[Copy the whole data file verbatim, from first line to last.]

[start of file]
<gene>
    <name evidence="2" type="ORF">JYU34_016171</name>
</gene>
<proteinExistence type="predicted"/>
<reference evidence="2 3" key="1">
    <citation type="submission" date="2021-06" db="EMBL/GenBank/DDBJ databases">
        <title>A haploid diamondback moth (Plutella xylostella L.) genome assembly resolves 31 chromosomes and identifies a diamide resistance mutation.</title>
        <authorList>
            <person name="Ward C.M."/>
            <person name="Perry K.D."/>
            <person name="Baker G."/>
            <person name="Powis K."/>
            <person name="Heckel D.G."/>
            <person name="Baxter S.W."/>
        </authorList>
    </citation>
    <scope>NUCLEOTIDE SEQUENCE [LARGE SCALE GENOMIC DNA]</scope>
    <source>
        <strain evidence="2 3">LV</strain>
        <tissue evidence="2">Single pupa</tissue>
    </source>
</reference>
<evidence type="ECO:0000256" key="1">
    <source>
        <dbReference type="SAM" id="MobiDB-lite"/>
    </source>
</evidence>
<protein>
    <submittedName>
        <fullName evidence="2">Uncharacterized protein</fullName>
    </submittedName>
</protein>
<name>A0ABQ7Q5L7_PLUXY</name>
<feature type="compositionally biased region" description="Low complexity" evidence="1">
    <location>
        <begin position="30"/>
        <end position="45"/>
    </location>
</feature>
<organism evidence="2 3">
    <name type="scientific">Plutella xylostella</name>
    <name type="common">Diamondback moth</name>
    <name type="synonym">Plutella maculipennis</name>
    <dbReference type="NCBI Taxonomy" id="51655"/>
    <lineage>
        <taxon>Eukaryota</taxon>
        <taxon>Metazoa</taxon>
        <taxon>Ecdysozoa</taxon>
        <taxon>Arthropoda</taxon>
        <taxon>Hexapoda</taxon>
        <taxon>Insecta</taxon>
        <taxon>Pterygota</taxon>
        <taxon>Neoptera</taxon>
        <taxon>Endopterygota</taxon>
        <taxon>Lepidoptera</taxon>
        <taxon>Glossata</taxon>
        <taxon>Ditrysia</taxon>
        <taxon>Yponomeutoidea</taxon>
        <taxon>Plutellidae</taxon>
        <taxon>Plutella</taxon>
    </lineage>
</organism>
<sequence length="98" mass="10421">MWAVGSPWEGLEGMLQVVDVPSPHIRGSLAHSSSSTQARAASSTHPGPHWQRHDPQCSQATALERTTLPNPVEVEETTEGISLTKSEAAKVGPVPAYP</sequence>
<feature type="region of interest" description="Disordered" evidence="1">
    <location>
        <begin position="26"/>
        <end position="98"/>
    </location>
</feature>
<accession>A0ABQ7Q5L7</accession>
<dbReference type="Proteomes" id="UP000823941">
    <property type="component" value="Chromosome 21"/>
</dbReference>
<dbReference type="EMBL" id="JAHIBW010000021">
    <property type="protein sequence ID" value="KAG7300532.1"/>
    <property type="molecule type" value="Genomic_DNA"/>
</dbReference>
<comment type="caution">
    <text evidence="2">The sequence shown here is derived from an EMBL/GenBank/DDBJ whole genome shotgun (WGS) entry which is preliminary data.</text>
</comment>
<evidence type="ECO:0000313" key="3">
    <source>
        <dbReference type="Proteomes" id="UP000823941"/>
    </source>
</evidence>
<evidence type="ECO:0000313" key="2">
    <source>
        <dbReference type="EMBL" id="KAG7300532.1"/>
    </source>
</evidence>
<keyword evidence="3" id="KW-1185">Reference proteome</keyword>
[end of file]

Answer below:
<gene>
    <name evidence="2" type="ORF">JYU34_016171</name>
</gene>
<proteinExistence type="predicted"/>
<reference evidence="2 3" key="1">
    <citation type="submission" date="2021-06" db="EMBL/GenBank/DDBJ databases">
        <title>A haploid diamondback moth (Plutella xylostella L.) genome assembly resolves 31 chromosomes and identifies a diamide resistance mutation.</title>
        <authorList>
            <person name="Ward C.M."/>
            <person name="Perry K.D."/>
            <person name="Baker G."/>
            <person name="Powis K."/>
            <person name="Heckel D.G."/>
            <person name="Baxter S.W."/>
        </authorList>
    </citation>
    <scope>NUCLEOTIDE SEQUENCE [LARGE SCALE GENOMIC DNA]</scope>
    <source>
        <strain evidence="2 3">LV</strain>
        <tissue evidence="2">Single pupa</tissue>
    </source>
</reference>
<evidence type="ECO:0000256" key="1">
    <source>
        <dbReference type="SAM" id="MobiDB-lite"/>
    </source>
</evidence>
<protein>
    <submittedName>
        <fullName evidence="2">Uncharacterized protein</fullName>
    </submittedName>
</protein>
<name>A0ABQ7Q5L7_PLUXY</name>
<feature type="compositionally biased region" description="Low complexity" evidence="1">
    <location>
        <begin position="30"/>
        <end position="45"/>
    </location>
</feature>
<organism evidence="2 3">
    <name type="scientific">Plutella xylostella</name>
    <name type="common">Diamondback moth</name>
    <name type="synonym">Plutella maculipennis</name>
    <dbReference type="NCBI Taxonomy" id="51655"/>
    <lineage>
        <taxon>Eukaryota</taxon>
        <taxon>Metazoa</taxon>
        <taxon>Ecdysozoa</taxon>
        <taxon>Arthropoda</taxon>
        <taxon>Hexapoda</taxon>
        <taxon>Insecta</taxon>
        <taxon>Pterygota</taxon>
        <taxon>Neoptera</taxon>
        <taxon>Endopterygota</taxon>
        <taxon>Lepidoptera</taxon>
        <taxon>Glossata</taxon>
        <taxon>Ditrysia</taxon>
        <taxon>Yponomeutoidea</taxon>
        <taxon>Plutellidae</taxon>
        <taxon>Plutella</taxon>
    </lineage>
</organism>
<sequence length="98" mass="10421">MWAVGSPWEGLEGMLQVVDVPSPHIRGSLAHSSSSTQARAASSTHPGPHWQRHDPQCSQATALERTTLPNPVEVEETTEGISLTKSEAAKVGPVPAYP</sequence>
<feature type="region of interest" description="Disordered" evidence="1">
    <location>
        <begin position="26"/>
        <end position="98"/>
    </location>
</feature>
<accession>A0ABQ7Q5L7</accession>
<dbReference type="Proteomes" id="UP000823941">
    <property type="component" value="Chromosome 21"/>
</dbReference>
<dbReference type="EMBL" id="JAHIBW010000021">
    <property type="protein sequence ID" value="KAG7300532.1"/>
    <property type="molecule type" value="Genomic_DNA"/>
</dbReference>
<comment type="caution">
    <text evidence="2">The sequence shown here is derived from an EMBL/GenBank/DDBJ whole genome shotgun (WGS) entry which is preliminary data.</text>
</comment>
<evidence type="ECO:0000313" key="3">
    <source>
        <dbReference type="Proteomes" id="UP000823941"/>
    </source>
</evidence>
<evidence type="ECO:0000313" key="2">
    <source>
        <dbReference type="EMBL" id="KAG7300532.1"/>
    </source>
</evidence>
<keyword evidence="3" id="KW-1185">Reference proteome</keyword>